Choosing the right toothbrush, toothpaste and mouthwash
Brushing and flossing regularly is important, but you need the right materials to really benefit from your good habits! For toothbrushes, we generally advise patients to choose one with soft bristles. If your teeth are very sensitive, a toothbrush with ultra-soft bristles may be prescribed to you. Toothbrushes with firm bristles are only suitable for people with tough gums. Generally speaking, synthetic bristles are softer and more hygienic than natural ones, which also tend to be too hard and could damage your gums.
The head of the toothbrush should be relatively small so that it can reach the various surfaces of your teeth. Toothbrush heads range in shape, with some being very simple, others being articulated and others still being quite complex with variable positions and bristle lengths. If you’re not sure what type of toothbrush is best for your mouth, ask your dentist for a recommendation.
Electric toothbrushes are an increasingly popular choice. The best of them have round heads that rotate over your teeth. Electric toothbrushes should be replaced every two years, while manual ones should be thrown away after three months of use.
What about toothpaste? First, choose a flavour you like. After all, if you’re not thrilled with the taste, you’ll be much less likely to brush regularly.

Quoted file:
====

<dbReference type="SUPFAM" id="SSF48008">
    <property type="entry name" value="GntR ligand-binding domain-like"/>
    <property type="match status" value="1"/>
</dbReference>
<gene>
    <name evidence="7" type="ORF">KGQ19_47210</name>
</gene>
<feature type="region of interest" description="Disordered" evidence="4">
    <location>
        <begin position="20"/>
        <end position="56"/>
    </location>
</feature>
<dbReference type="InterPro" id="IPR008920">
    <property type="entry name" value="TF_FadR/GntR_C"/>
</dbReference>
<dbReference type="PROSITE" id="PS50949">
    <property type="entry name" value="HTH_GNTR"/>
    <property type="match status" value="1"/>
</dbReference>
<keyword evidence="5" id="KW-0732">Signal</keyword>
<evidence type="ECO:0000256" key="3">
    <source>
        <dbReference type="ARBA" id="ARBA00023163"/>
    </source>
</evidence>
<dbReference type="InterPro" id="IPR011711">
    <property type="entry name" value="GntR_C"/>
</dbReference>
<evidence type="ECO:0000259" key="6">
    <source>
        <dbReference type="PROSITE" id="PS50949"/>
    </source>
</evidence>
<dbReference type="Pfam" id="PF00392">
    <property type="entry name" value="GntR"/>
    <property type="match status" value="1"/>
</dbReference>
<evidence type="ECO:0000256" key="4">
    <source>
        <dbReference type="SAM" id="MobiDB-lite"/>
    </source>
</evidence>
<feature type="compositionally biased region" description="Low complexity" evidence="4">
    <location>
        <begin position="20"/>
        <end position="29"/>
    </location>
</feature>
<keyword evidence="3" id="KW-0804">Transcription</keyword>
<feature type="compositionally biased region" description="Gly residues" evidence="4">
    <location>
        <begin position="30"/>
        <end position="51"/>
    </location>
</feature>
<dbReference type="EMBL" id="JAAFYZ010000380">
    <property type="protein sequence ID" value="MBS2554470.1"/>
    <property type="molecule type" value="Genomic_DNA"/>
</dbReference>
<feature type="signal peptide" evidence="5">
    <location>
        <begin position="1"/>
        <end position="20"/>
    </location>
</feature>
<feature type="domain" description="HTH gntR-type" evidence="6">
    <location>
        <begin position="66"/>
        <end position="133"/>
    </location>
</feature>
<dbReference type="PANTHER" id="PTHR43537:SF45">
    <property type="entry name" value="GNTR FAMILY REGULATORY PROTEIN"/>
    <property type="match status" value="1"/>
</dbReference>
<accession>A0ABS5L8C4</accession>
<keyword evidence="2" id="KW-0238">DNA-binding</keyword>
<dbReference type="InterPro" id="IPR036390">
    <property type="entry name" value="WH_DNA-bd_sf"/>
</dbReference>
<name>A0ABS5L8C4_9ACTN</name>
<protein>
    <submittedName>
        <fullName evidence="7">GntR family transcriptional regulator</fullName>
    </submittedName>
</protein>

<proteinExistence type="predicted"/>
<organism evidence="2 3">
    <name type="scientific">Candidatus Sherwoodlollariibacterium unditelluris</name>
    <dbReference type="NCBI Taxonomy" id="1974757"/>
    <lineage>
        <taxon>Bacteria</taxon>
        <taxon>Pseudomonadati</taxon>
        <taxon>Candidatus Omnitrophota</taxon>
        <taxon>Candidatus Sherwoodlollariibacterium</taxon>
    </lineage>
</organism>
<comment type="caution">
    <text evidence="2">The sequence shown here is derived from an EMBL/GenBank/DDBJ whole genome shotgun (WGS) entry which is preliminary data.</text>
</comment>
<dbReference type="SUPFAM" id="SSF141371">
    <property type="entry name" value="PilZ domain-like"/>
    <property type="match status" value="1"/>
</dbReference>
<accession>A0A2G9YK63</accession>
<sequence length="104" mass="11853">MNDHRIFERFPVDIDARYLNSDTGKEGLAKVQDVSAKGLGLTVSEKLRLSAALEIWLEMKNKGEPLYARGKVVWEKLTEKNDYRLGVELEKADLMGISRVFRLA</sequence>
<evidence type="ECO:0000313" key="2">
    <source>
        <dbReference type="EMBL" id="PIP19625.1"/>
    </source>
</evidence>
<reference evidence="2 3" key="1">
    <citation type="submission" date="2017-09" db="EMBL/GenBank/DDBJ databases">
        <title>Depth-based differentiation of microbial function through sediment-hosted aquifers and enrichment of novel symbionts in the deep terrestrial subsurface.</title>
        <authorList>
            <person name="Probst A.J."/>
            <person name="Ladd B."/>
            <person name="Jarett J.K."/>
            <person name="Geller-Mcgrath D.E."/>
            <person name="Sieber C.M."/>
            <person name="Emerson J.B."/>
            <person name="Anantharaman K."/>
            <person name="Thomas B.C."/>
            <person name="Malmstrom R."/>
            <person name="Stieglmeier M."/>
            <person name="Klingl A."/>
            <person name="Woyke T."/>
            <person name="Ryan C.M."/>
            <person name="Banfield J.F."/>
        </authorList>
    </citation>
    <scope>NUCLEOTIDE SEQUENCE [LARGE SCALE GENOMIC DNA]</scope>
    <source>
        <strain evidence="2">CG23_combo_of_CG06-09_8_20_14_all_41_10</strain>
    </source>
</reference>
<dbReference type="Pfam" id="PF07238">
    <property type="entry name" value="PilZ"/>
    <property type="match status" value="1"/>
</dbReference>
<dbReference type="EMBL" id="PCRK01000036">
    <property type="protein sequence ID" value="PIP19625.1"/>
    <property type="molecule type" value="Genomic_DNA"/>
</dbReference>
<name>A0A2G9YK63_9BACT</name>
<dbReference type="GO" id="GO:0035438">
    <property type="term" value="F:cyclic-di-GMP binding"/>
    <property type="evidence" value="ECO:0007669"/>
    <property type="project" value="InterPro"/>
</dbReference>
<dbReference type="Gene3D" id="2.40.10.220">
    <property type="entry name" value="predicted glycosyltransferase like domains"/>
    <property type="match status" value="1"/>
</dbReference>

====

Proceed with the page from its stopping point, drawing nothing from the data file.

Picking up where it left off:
Many brands use special phrasing to persuade people to buy their products. But it’s important to know that all types of toothpaste fight cavities, since they all help remove plaque when used properly. Most toothpastes contain fluoride, which is now known to protect tooth enamel from cavities. Even though fluoride is very beneficial for the health of kids’ teeth, you must make sure that little ones don’t swallow toothpaste, or else they can get fluorosis (too much fluoride). This can cause little white stains on teeth. For this reason, kids under the age of six should never use more than a pea-size amount of toothpaste.
Antibacterial toothpaste is specially formulated for patients with gingivitis. If your teeth are sensitive to hot or cold, toothpaste for sensitive teeth can be a great solution to your problem. If you’re wondering whether either of these products might be right for you, ask your dentist for advice first.
We’ve all heard of toothpaste that’s supposed to whiten teeth, but consumers should be aware that these products can’t offer the same results as whitening treatments. Much like the whitening treatments offered in dental offices, whitening toothpaste is made with peroxyde, but it only acts as an abrasive to make the enamel shine. This product is not suitable for everyone and some patients (like those with irritable bowel syndrome) should stay away from it altogether.
Finally, if you use mouthwash, make sure you choose one that’s alcohol-free. Otherwise, you’ll find that your mouth gets dry a few hours after use. Also, look for products featuring the seal of a recognized dental association.